Digital Top Stories

Privacy concerns over Irish three-strikes dismissed by judge

By | Published on Monday 19 April 2010

A judge in Ireland has given the all clear for plans to introduce a three-strikes system to combat illegal file-sharing in the country, though at the moment the ruling will only affect one ISP, albeit the biggest.

As previously reported, Irish tel-co Eircom agreed to introduce a so called ‘graduated response’ system to combat piracy on its network sometime ago, as part of an out-of-court settlement to a wider legal action taken by the Irish record industry. That will mean the ISP sending out warning letters to any customers the record labels reckon are illegally accessing or sharing music online. Customers who ignore warnings could have their net connections suspended or disconnected.

However, Eircom’s three-strikes system is yet to go live, mainly because the country’s Data Protection Commissioner Billy Hawke raised concerns that the system proposed by the Irish Recorded Music Association and Eircom contravened data protection rules.

Because the Irish three-strikes system was created through voluntary agreement and not a change in copyright law, any contravened data protection rules would prevail. But Judge Peter Charleton last week said there were no legitimate data protection concerns relating to three-strikes, and in doing do basically gave judicial support for the anti-piracy system.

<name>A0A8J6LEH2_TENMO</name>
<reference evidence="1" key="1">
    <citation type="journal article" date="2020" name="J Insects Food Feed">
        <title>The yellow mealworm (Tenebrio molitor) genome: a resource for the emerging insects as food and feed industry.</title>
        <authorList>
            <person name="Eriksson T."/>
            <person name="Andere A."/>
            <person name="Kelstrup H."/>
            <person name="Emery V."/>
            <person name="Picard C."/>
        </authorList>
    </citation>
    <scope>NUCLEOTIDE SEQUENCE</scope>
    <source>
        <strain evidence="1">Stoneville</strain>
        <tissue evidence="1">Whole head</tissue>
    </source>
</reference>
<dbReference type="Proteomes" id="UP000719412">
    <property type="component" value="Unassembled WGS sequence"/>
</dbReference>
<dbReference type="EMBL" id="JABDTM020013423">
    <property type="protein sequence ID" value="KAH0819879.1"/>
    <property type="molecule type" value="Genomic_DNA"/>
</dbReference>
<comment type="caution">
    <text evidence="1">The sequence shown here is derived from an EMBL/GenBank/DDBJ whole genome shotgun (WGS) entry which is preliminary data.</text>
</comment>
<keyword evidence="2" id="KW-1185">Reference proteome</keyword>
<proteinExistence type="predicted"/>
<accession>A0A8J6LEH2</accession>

According to, the judge said last week: “The right to be identified with and to reasonably exploit one’s own original creative endeavour I regard as a human right. It is completely within the legitimate standing of Eircom to act, and to be seen to act, as a body which upholds the law and Constitution. That is what the Court expects of both individuals and companies”.

He continued: “The internet is only a means of communication. It has not rewritten the legal rules of each nation through which it passes. It is not an amorphous extraterrestrial body with an entitlement to norms that run counter to the fundamental principles of human rights. There is nothing in the criminal or civil law which legalises that which is otherwise illegal simply because the transaction takes place over the internet”.

Welcoming the judicial support for three-strikes, IRMA chief Dick Doyle told reporters: “We are very pleased with this decision today. Resolving this issue has caused six months of disruption to the IRMA/Eircom agreement. We will now proceed immediately to implement the full agreement”.

The ruling does not, however, force other ISPs in Ireland to operate a similar three-strikes system. IRMA has been lobbying the other net firms to follow Eircom’s lead, partly because their original agreement with Eircom said the music association would try to ensure other service providers would also have to operate three-strikes. However, the other net firms, like ISPs in the UK, are resistant to all and any proposals that they should get involved in policing online piracy.

Whether Charleton’s ruling will give IRMA any more sway in forcing three-strikes on the other net firms remains to be seen. Insiders at those other ISPs insisted this weekend the ruling did not affect them in any way.